Intelligent things are made possible by technology advances in four areas: 1) inexpensive sensors and actuators, 2) growth in wireless networks and addresses (IPv6), 3) gains in computing power and storage, and 4) advanced analytic methods including machine learning.  IoT devices are used for commercial applications such as home security, healthcare devices, factory production, tracking cargo, autonomous vehicles, electrical grids, etc.  Problems remain in standardization, security, and privacy [1].  Understanding how to move the technology to a military setting where bandwidth is more challenged requires development.  The topic will focus on information technology to support operations in tactical settings by increasing the numbers of smart things that are capable of knowing how, when and why to communicate with other things.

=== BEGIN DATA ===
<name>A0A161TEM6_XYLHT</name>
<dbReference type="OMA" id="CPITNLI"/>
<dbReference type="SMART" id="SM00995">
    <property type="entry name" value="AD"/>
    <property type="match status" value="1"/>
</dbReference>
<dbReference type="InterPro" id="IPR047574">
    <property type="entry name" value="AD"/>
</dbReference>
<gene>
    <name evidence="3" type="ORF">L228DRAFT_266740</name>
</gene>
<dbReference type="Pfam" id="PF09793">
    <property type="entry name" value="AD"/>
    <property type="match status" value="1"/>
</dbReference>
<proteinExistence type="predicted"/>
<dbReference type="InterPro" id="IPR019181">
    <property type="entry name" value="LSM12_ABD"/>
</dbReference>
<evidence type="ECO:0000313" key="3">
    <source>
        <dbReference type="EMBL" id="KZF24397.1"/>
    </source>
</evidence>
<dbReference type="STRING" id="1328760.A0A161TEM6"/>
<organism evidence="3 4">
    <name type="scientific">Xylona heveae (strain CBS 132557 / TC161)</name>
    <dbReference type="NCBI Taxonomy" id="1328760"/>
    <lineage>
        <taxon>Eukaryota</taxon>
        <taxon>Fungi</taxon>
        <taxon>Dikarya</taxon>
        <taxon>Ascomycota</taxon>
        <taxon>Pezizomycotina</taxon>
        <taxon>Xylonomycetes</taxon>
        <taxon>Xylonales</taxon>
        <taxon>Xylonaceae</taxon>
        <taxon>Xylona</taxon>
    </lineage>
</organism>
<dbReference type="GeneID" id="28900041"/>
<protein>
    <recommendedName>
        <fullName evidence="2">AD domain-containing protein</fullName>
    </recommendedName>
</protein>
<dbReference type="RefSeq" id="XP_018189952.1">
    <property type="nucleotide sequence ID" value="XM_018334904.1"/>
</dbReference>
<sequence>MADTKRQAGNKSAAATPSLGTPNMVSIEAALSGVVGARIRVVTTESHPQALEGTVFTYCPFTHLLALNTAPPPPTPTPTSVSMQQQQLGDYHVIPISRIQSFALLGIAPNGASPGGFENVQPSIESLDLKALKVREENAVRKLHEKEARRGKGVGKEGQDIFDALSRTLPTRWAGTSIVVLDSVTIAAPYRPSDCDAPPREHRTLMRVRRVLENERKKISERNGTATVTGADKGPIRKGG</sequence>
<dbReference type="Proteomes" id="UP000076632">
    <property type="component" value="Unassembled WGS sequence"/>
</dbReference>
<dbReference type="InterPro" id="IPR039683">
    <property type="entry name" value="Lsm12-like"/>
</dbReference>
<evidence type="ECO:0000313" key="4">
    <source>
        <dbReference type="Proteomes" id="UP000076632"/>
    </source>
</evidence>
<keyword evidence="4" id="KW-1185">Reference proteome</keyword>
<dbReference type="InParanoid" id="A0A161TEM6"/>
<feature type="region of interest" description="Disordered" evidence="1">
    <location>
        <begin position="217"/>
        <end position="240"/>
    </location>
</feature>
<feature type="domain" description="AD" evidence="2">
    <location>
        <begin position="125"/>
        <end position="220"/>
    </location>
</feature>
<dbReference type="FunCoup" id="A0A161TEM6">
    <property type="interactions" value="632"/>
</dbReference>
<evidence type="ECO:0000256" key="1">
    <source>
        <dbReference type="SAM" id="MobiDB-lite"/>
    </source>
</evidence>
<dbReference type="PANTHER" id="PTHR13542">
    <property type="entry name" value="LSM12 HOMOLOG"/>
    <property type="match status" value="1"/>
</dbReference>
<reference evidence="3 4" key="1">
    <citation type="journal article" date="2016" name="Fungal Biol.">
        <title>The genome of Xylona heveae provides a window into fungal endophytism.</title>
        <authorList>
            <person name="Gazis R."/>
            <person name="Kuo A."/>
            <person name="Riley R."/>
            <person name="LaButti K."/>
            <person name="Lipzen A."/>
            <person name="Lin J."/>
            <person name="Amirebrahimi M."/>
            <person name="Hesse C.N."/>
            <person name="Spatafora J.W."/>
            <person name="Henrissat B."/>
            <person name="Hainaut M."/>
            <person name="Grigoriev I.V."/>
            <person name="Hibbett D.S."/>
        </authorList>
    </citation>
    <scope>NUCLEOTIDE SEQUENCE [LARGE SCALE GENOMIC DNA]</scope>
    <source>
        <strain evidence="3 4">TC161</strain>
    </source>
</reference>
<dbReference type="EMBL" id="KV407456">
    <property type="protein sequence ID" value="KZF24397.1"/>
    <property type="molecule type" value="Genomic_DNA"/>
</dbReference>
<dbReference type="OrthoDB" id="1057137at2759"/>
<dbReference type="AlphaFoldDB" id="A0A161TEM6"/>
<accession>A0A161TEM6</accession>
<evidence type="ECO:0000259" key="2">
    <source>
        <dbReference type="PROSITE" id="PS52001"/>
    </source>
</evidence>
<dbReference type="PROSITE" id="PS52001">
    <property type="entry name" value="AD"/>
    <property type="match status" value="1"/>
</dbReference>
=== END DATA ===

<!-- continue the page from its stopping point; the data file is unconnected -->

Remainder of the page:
Future smart platforms and sensors will be networked, exchange data as needed, and act as an integrated system.  Operators will be removed from being “in the loop” and reside “on the loop” where they oversee and manage systems.  The system itself will be able to control operating parameters to provide self-awareness, self-prediction, self-comparison, self-reconfiguration, and self-maintenance [2].  New methods are required for measuring effectiveness of these agile systems in defense and public safety domains.  Military applications include personnel sensing, situational awareness, targeting, autonomous systems, logistics, and facilities management [3].

Proposers should develop an IoT system as a cloud system with central and edge computing or as a deployable system with Wireless Sensor Network [5, 6].  Innovative science and technology (S&T) should advance the state-of-the-art in the following areas: 1) Data-driven applications or embedded automation and intelligent adaptive systems, 2) Data handling by intelligent things with adaptive workflows for mission tasking needs, 3) Operator means to selectively oversee and delegate control of system components, and 4) Methods to evaluate system effectiveness and resiliency.